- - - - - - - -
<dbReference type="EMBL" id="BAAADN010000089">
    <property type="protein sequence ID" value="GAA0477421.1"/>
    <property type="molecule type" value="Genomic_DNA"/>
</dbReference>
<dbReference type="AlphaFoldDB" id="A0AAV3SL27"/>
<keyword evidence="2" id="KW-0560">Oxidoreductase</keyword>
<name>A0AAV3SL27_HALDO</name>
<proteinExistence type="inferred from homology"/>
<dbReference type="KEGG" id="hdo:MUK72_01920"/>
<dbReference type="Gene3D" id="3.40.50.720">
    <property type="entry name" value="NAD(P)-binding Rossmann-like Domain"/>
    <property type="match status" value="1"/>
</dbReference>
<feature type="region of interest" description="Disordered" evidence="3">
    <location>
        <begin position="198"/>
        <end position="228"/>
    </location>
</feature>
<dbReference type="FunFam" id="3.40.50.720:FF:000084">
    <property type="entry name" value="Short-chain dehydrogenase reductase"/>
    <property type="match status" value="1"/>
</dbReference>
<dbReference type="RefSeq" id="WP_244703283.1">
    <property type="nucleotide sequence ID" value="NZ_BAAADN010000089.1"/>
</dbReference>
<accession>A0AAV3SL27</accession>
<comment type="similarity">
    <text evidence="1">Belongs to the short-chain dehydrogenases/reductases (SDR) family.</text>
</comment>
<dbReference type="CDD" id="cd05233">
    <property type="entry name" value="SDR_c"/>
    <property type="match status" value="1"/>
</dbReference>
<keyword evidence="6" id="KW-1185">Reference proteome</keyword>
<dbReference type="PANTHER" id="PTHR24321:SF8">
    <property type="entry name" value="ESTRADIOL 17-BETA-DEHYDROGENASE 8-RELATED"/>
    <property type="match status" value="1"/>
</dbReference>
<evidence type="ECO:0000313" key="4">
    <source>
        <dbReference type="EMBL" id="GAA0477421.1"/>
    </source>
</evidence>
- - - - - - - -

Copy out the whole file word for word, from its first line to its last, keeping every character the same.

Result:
<dbReference type="EMBL" id="BAAADN010000089">
    <property type="protein sequence ID" value="GAA0477421.1"/>
    <property type="molecule type" value="Genomic_DNA"/>
</dbReference>
<dbReference type="AlphaFoldDB" id="A0AAV3SL27"/>
<keyword evidence="2" id="KW-0560">Oxidoreductase</keyword>
<name>A0AAV3SL27_HALDO</name>
<proteinExistence type="inferred from homology"/>
<dbReference type="KEGG" id="hdo:MUK72_01920"/>
<dbReference type="Gene3D" id="3.40.50.720">
    <property type="entry name" value="NAD(P)-binding Rossmann-like Domain"/>
    <property type="match status" value="1"/>
</dbReference>
<feature type="region of interest" description="Disordered" evidence="3">
    <location>
        <begin position="198"/>
        <end position="228"/>
    </location>
</feature>
<dbReference type="FunFam" id="3.40.50.720:FF:000084">
    <property type="entry name" value="Short-chain dehydrogenase reductase"/>
    <property type="match status" value="1"/>
</dbReference>
<dbReference type="RefSeq" id="WP_244703283.1">
    <property type="nucleotide sequence ID" value="NZ_BAAADN010000089.1"/>
</dbReference>
<accession>A0AAV3SL27</accession>
<comment type="similarity">
    <text evidence="1">Belongs to the short-chain dehydrogenases/reductases (SDR) family.</text>
</comment>
<dbReference type="CDD" id="cd05233">
    <property type="entry name" value="SDR_c"/>
    <property type="match status" value="1"/>
</dbReference>
<keyword evidence="6" id="KW-1185">Reference proteome</keyword>
<dbReference type="PANTHER" id="PTHR24321:SF8">
    <property type="entry name" value="ESTRADIOL 17-BETA-DEHYDROGENASE 8-RELATED"/>
    <property type="match status" value="1"/>
</dbReference>
<evidence type="ECO:0000313" key="4">
    <source>
        <dbReference type="EMBL" id="GAA0477421.1"/>
    </source>
</evidence>